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Discussion Starter · #1 · (Edited)
Of course we have very early m1911s and Gov't Models, and, all of those which have come since.

There have been some differences in Metallurgy, Heat Treatments of Slides, and, whatever else.

One sometimes hears of or reads of high Round Counts with never an issue, and or with no appreciable wear to the Pistol.

I am just curious what some of our experiences and judgments are on this.


In my own experience, I had put about 10,000 Rounds of Mid Range Target Loads ( which I loaded using Lead Semi-Wadcutters ) on my 1914 Gov't Model, in the 1980s when I was in some Shooting Leagues.

I saw no wear whatever from this, and, yes, I did keep it clean and well Greased and well Oiled.

Others I have heard of have put 60,000 or 70,000 Rounds through their Colt .45 Automatic, but I have not heard any detailed evaluations of whether this had done some noticeable wear or not.

99 percent of the time, I stay with 'Lead' Bullets for anything I can or can self Load for...and or I avoid Hardball or Jacketed for Plinking or Target.

Others of course, may stay with Hardball or use some of each.


So...what is your-all's experiences or judgments on this?

Assuming one keeps one's Pistol clean and well Lubed - how many Rounds can a Colt .45 Automatic fire, before one will start to notice it has begun to wear?
 

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Can't spot any wear other than on the finish on my first Colt. Keep in mind it was Uncle Sams property from 1913 until sold through the NRA after service in two world wars.

No idea what the previous owners shot in it but I've been putting mid range jacket and copper washed rounds through it for the last 30 years. No Idea of a round count. It goes to the range every four to six weeks.
 

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Back in the 70's I bought a new GCNM for indoor bullseye shooting. I'd been shooting my HS Tournament, and wanted to get into center fire. So I asked around, and was told the best out of the box was the Colt. So I ponyed up the cash, and never looked back. I was going though some personal problems, so I pretty much lived at the range. Three active indoor leagues, and every competition within the tri-state area, kept me on the straight and narrow, and produced a whopping round count. Probably around 5 to 6000 a month. Had a friend who reloaded for me, and kept the 200 grain semi wads at about 560-600 fps through the chrono. I shudder to think what the round cost would be today. So through its life, my GC has probably seen the better part 300,000 rounds, and the only maintenance it's ever recieved was a once a year cleaning and a daily soaking in oil. I still have the pistol, but it doesn't see the action it did. I bring it out when I want to fool myself I'm a better shot than I really am as the years have take their toll. It's still a way better shot than I am. I've never seen any wear. I wish I had held up as good.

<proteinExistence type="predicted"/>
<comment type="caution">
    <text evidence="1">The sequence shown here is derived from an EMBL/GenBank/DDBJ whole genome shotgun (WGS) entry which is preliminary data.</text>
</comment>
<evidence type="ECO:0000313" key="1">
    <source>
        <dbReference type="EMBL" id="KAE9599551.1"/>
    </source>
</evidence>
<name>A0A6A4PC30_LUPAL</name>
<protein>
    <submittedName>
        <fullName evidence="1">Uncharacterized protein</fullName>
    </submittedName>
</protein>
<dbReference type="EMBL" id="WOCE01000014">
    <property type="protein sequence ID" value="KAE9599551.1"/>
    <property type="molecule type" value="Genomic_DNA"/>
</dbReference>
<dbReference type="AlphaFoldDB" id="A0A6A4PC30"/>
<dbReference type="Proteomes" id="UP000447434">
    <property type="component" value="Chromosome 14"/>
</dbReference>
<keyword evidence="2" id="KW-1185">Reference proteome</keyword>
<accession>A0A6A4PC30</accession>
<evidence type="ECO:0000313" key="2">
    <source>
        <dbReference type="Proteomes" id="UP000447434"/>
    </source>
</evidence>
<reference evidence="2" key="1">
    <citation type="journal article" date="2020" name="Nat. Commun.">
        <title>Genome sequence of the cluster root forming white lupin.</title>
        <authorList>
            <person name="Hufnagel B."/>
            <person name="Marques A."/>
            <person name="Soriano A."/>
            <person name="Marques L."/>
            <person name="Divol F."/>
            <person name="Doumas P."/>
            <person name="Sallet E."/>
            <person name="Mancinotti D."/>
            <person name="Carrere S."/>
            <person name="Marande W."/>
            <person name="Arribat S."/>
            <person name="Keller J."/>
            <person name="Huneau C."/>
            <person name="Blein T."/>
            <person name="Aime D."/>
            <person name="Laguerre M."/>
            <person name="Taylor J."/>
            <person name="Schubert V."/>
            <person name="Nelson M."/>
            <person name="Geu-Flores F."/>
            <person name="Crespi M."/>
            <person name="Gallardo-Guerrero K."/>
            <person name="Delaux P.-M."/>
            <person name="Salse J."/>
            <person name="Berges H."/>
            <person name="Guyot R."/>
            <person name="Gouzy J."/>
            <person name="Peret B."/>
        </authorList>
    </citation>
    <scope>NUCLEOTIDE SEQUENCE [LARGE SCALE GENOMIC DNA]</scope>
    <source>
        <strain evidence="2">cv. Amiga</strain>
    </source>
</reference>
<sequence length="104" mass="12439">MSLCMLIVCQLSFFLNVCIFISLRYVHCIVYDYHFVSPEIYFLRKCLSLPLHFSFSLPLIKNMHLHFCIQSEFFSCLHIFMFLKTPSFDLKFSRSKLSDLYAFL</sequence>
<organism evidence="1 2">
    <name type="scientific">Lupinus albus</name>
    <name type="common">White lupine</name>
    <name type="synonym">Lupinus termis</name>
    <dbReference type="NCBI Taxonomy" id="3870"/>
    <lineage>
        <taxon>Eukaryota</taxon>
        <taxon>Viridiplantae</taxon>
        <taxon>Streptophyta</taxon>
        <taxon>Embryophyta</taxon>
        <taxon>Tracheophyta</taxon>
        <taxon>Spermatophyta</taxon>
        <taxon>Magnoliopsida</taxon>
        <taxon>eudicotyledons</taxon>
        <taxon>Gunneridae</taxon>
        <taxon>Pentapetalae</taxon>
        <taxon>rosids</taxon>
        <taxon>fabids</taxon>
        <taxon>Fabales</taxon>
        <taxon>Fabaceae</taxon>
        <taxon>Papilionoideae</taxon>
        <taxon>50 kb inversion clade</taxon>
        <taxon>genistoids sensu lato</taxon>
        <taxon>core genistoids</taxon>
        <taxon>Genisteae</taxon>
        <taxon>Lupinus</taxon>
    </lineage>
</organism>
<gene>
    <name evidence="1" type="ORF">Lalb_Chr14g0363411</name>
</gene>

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MY 1962 NM 45 has 55,000 rounds through it as we speak. Have not shot it in years now but I'll bet the north 185,000 acres it'll still put 'em all in the X-ring, take it ot the bank.
NOW....to put this in perspective, the last time I saw any numbers on it the average 1911A1 in Gov't usage now has been re-built an average of six[6] times in it's service life while shooting regular ol' ball ammunition. THINK about that !!! They made 'em a lot softer in those days so they'd bend, not break. How do they make 'em now ?? Maybe it does not matter as the new crowd seems to do a lot of talking and darned little shooting as they're scared to death their new guin is gonna fall apart as soon they look at it crooked.
 

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I suspect that a round count "lifespan" would be near impossible to determine since there are so many varied factors to take into account. Was the pistol cleaned regularly? Was only one type of ammunition ever shot through it? So on and so forth. My NIB Gold Cup Trophy and NIB LW Commander will outlive my ability to wear them out so the boys will have to give you an update long after I'm gone ;) . My GM MK IV Series 80 was pre-owned so I have absolutely no idea how many rounds were down her barrel but the gentleman was a competitive shooter so I imagine a fair amount. All I do know is she's tight and accurate. My 1993 Norinco, bought NIB in '93, has seen many thousands of rounds of varied grain weight and configuration and she's still as reliable as the day I ran the first mag through her. I wasn't at ALL gentle nor did I baby her and not being a COLT really doesn't qualify for this discussion. Realizing, of course, that I don't own a REAL 1911, as defined by some knowledgeable forum members, I can't begin to hazard a guess on "at what round count will a Colt pistol fail to function correctly?" SO, I don't know. That's my best answer. :)